Should Springfield's Holiday Display Include a Menorah?

Is Springfield's holiday display not inclusive?

The lights adorning Springfield’s are down. Nonetheless, they were the center of a public debate about whether the town is doing right by its Jewish population with a winter holiday display lacking depictions of Judaism.

During public comments session of Springfield’s annual reorganization meeting last month, township resident Gail Donner decried the lack of a menorah on town hall.

“If Obama can have a menorah on the White House then we can have a Menorah here,” Donner said.

Donner said she had repeatedly contacted members of the Township Committee and administration about her complaint. She said she was distressed to learn the Menorah once affixed to Springfield Town hall had been broken down by Springfield Public works department employees.

“We’re paying for all of those bulbs,” Donner said. “We’re asking for nine lights."

Former Springfield Mayor William Ruocco took the mic and said that the first Menorah was erected in 1983, when he was Mayor. The large Menorah, Ruocco said, was taken down over concerns about separating church and state.

“There were objections that we were trying to make it a religious holiday,” Ruocco said.

Springfield’s winter decorations and event are officially called holiday celebrations, but many residents have noted that lights, particularly when involving a tree, trend towards Christmas. 

Springfield resident David Gerber asserted “the Jewish community was responsible for taking down the Menorah.” He said Springfield is a place where diversity can foster.

“I love living here,” Gerber said. “It’s always been a town of inclusion, not exclusion.”

Mayor Ziad Shehady said he would discuss the matter with Springfield’s Clergy Council.

Committee member Marc Krauss said that while he valued the lengths Springfield goes through for its annual holiday display, he believes it is not inclusive of the township’s sizable Jewish population.

“The town has a tree lighting ceremony for Christmas, Santa Claus pays a visit coming down the roof of Town Hall with the help of the fire department and the Recreation Department sets up a stage for so Christmas Carols can be sung,” Krauss said in an email. “These are all great things that brings a portion of the community together but excludes others, namely the Jewish community of Springfield.”

Krauss said a menorah or candelabra should be displayed in the same spirit as the tree lighting ceremony and other events. He implied that calling the annual festivities a holiday celebration was misleading, as it employs so many clear Christmas symbols.

“Garland, wreaths, red ribbons, lights in tree are representative of Christmas along with the events that have previous taken place in front of town hall.” Krauss said. “A rose by any other name is still a rose.”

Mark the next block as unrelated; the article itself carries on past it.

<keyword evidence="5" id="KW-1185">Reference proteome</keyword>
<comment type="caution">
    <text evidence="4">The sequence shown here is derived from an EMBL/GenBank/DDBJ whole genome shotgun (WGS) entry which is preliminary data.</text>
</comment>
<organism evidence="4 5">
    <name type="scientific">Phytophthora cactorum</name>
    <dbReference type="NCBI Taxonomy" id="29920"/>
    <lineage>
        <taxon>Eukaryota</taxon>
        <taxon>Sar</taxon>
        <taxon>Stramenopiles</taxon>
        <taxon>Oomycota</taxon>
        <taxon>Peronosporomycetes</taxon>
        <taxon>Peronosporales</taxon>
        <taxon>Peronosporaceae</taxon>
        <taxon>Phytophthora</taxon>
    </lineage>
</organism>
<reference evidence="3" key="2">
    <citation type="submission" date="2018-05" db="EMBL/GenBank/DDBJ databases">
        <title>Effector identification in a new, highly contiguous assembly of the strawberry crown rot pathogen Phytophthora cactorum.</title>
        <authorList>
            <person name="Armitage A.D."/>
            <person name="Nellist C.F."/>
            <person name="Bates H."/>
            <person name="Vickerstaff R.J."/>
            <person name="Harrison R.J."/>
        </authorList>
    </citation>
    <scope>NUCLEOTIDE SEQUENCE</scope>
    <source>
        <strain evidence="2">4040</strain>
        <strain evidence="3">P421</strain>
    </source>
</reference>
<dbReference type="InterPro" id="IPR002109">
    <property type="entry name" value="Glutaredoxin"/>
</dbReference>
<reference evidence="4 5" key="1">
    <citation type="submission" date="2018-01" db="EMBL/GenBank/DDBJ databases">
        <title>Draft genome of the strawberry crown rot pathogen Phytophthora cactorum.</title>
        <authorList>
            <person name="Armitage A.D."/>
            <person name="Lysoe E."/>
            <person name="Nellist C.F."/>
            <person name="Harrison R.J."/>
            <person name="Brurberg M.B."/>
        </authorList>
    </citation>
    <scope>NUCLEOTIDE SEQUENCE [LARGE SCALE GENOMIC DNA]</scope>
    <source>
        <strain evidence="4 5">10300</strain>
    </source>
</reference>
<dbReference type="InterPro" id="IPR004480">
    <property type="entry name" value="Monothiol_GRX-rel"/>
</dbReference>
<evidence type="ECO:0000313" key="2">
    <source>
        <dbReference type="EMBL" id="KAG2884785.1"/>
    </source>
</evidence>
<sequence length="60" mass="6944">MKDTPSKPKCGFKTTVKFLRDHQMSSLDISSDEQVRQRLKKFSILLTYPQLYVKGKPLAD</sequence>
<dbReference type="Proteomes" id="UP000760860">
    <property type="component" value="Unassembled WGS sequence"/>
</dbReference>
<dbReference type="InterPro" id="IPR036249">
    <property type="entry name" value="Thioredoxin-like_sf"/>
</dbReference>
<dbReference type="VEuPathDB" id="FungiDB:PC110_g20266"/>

Shane Ronan February 01, 2012 at 08:33 PM
I personally think the township should end the practice of displaying holiday lights on town hall. It took considerable time for the town DPW employees to put up and take down the lights. Time which could be better spent on projects throughout town.
Doug W February 01, 2012 at 10:04 PM
I agree. The DPW employees spend too much time decorating town hall. Their time could and should be spent elsewhere in more a more productive manner. It was especially painfully evident this year when leave pick up took a back seat to Christmas decorations. Plus, a large number of our residents decorate for Christmas by putting lights outside. Why does the township need to do the same and have a tree lighting celebration with Santa? That most definitely needs to go.
Tom, Retired Springfield Firefighter February 01, 2012 at 11:04 PM
If you have a non religious Christmas light display there is no reason not to have a display representing the Jewish community as long as none of the other faiths displays represent religion. IF there is any display with a religous meaning then every religion should be able to share a spot on any townhall lawn. As I remember none of the current lights were religious in nature. IF it were religious there would have been a manager with Christian symbololic figures. The Christmas tree, Santa Claus and the lights are not a part of the bible or the story of the birth of Christ. The lights and tree are part of the general holiday season spirit not the Religious Holiday. In most towns it brings excitement for customers and merchants. If you go to Linden center you find representation of Jewish, Christians and other faiths. Other towns in the area have a Christmas Tree, Lights, Nativity scene, Menorah and other religious and non religious displays on government property. Isn't it possible that at this one time of the year when various religious believers of all faiths and those non believers can come together out of respect for each others religions, customs and beliefs?